Ned Colletti and Stan Kasten met with reporters at Dodger Stadium today to talk about Colletti’s transition from general manager to special assistant to Kasten. Ken Gurnick is covering it all for MLB.com, but there was a story that Colletti told near the end of the session that I wanted to share.
Colletti remembered his good friend, Tom Sherak, the former entertainment executive and president of the Academy of Motion Picture Arts & Sciences, who passed away in January after a long battle with prostate cancer.
“When he left the Academy, he wanted to work for the Dodgers,” Colletti said. “Grew up in Brooklyn. So I hired him for a dollar a year, special assistant to the GM. He used to always tell me, no matter how bad his day was going — and this man was in a lot of pain for a lot of years — that everything was going to be OK. And he’s said, ‘I’ve had this marvelous life, coming out of Brooklyn. coming out of not much, worked for Paramount for years, Fox for years, the Academy. I’ve got this protective bubble around me, so you can call me “The Bubble Man.”‘
Dodgers hire Andrew Freidman as president of baseball operations — Ned Colletti to remain as senior advisor
By Jon Weisman
Andrew Friedman, the 37-year-old architect of four playoff appearances and a trip to the World Series for the Tampa Bay Rays, is joining the Dodgers in the newly created position of president of baseball operations.
Ned Colletti, the Dodgers’ general manager since 2005, will remain in the organization as a senior advisor to president and CEO Stan Kasten. A news conference will be held at Dodger Stadium on Wednesday.
Friedman is six years older than Paul DePodesta was when the latter was named general manager in February 2004. And it’s those six years, plus three more as Rays executive vice president of baseball operations, that probably will impress those who would otherwise doubt someone so young and who came to baseball after starting his working career with Bear Stearns and MidMark Capital.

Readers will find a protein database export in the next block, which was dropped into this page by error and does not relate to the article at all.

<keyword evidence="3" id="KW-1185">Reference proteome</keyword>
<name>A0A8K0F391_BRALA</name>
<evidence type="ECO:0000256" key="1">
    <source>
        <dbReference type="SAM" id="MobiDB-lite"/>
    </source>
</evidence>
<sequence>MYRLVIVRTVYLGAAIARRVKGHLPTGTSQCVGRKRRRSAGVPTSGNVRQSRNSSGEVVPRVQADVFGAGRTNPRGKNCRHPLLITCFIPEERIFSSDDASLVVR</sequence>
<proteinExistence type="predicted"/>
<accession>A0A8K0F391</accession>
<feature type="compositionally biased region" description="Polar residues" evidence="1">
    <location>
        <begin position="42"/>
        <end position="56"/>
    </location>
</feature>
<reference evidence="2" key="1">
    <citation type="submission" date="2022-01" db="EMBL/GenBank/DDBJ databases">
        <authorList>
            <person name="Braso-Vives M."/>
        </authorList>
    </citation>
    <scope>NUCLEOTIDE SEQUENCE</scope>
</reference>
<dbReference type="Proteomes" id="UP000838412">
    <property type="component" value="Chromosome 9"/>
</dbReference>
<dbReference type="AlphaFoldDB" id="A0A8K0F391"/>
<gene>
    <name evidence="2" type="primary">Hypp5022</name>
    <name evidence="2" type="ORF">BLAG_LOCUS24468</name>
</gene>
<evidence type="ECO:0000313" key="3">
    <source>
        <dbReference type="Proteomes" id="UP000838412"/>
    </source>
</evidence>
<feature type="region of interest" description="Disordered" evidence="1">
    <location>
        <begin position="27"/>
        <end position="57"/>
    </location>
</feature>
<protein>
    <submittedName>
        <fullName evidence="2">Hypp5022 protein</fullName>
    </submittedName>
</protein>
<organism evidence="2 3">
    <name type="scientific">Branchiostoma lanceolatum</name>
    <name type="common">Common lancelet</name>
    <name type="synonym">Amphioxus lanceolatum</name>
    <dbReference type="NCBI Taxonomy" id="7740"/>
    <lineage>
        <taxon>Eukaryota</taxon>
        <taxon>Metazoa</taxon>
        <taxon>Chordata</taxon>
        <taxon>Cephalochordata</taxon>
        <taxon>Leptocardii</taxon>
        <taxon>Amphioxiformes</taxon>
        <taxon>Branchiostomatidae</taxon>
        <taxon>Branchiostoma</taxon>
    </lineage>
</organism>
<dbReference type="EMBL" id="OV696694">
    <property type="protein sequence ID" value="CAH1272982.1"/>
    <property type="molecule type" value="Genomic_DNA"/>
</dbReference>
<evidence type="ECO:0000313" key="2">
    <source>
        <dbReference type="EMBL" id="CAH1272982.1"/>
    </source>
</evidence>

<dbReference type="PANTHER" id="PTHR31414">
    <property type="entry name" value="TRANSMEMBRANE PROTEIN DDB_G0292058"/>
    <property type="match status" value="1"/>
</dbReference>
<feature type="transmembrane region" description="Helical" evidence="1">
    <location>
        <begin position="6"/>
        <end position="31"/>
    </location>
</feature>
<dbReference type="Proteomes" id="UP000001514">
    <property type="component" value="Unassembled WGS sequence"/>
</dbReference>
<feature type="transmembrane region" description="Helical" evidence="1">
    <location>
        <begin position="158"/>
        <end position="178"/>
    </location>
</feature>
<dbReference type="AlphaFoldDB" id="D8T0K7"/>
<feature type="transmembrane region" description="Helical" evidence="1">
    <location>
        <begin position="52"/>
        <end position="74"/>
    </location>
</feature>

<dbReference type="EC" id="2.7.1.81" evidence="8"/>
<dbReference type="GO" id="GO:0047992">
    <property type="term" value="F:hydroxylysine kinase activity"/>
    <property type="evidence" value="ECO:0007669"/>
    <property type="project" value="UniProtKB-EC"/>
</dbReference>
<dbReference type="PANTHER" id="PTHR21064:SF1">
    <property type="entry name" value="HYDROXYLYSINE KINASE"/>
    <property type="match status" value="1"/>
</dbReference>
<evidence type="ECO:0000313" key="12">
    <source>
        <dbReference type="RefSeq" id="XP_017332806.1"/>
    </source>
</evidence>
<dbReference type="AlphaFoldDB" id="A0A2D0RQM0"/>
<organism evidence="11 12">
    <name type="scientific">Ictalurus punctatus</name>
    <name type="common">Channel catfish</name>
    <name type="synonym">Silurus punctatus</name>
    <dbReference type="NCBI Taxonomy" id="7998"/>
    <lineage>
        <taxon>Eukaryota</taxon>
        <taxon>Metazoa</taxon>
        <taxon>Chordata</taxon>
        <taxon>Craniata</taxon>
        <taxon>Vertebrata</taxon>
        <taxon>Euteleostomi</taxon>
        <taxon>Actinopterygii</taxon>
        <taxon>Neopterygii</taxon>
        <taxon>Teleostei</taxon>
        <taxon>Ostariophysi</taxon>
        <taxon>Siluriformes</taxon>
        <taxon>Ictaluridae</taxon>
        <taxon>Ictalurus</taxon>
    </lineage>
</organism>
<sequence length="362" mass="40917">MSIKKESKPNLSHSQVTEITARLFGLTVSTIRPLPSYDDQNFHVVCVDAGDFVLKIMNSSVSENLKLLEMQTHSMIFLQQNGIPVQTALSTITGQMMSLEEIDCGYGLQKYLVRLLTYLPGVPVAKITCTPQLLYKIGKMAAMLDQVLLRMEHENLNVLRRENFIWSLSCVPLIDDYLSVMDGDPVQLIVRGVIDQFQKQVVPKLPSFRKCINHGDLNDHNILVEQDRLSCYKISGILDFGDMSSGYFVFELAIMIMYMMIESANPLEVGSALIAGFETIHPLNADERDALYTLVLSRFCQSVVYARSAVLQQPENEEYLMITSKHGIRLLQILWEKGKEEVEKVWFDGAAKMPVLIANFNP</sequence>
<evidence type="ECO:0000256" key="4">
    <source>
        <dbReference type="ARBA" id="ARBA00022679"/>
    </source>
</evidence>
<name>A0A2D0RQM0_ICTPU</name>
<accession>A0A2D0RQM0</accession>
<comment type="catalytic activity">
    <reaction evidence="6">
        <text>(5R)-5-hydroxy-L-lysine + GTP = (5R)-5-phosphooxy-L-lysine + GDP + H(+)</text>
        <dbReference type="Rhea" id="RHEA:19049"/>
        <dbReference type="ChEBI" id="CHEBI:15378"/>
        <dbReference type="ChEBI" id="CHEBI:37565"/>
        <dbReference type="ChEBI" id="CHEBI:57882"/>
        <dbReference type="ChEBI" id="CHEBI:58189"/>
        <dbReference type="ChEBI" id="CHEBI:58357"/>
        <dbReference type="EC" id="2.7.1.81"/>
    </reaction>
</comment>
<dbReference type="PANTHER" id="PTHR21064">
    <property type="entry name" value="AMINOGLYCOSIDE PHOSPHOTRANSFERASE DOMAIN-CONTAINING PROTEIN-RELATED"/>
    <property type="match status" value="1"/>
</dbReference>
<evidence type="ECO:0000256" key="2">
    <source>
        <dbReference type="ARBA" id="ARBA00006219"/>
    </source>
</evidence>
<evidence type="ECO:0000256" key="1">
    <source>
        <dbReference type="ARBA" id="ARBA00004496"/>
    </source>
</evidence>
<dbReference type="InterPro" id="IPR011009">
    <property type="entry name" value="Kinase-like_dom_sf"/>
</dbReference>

Though they finished 77-85 in 2014, the Rays had a run of six consecutive winning seasons — five of them with at least 90 victories — despite operating with one of the lowest payrolls in baseball. At age 31, he became the youngest-ever winner of the Sporting News’ Executive of the Year award.
“Andrew Friedman is one of the youngest and brightest minds in the game today and we are very fortunate to have him join our organization,” said Kasten. “The success he has had over the past nine years in molding the Tampa Bay Rays team has been incredible.”
Lest you think Friedman was a baseball neophyte when he joined the Rays, he went to Tulane on a baseball scholarship as an outfielder.
Since Colletti joined the Dodgers, the team has had eight winning seasons and five playoff appearances in nine years.
“Ned Colletti has played a major role in the success of the Los Angeles Dodgers over the last nine years, and I’m thrilled that we are able to retain him as a special advisor to me,” said Kasten. “Ned’s knowledge and experience in the game covering 33 years will be a great asset to the club as we continue to add and build our player development system.”
By Cary Osborne
A significant building block to the construction of the 2013 and 2014 National League West champion Dodgers can be traced back to the 2008 First-Year Player Draft.
Interestingly, only one player who was selected that year by the Dodgers has made an impact on both division championship teams by playing in games for the Dodgers — Dee Gordon. However, the success of a draft isn’t always measured by how many guys make an impact with the team they were drafted by, but how a team utilizes those pieces.
Three players from that 2008 draft brought in Adrian Gonzalez, Carl Crawford, Josh Beckett and Hanley Ramirez.
“The one thing we’ve done a really good job of is we still manage to do a really good job of keeping our key players — like out of that draft we kept Dee Gordon,” said Dodger vice president of amateur scouting Logan White. “I look at it like this — for Ned (Colletti) to have the ammo of having players to be able to utilize in trades is huge. You can take on money, but teams still need to get a player or get something in return.”
By Jon Weisman
For the first five innings, the Dodgers were being no-hit. Before the next two innings were over, Oliver Perez was throwing at Andre Ethier (one might have concluded) because the Dodgers were hitting too many home runs.
There were three homers in all, two of them three-run blasts in back-to-back innings by Adrian Gonzalez, who became the first Dodger since Eric Karros in 1993 to hit two trifecta round-trippers. (Cody Ross, a Dodger opponent today, had a three-run home run and a grand slam for Los Angeles in 2006, in his final start with the team).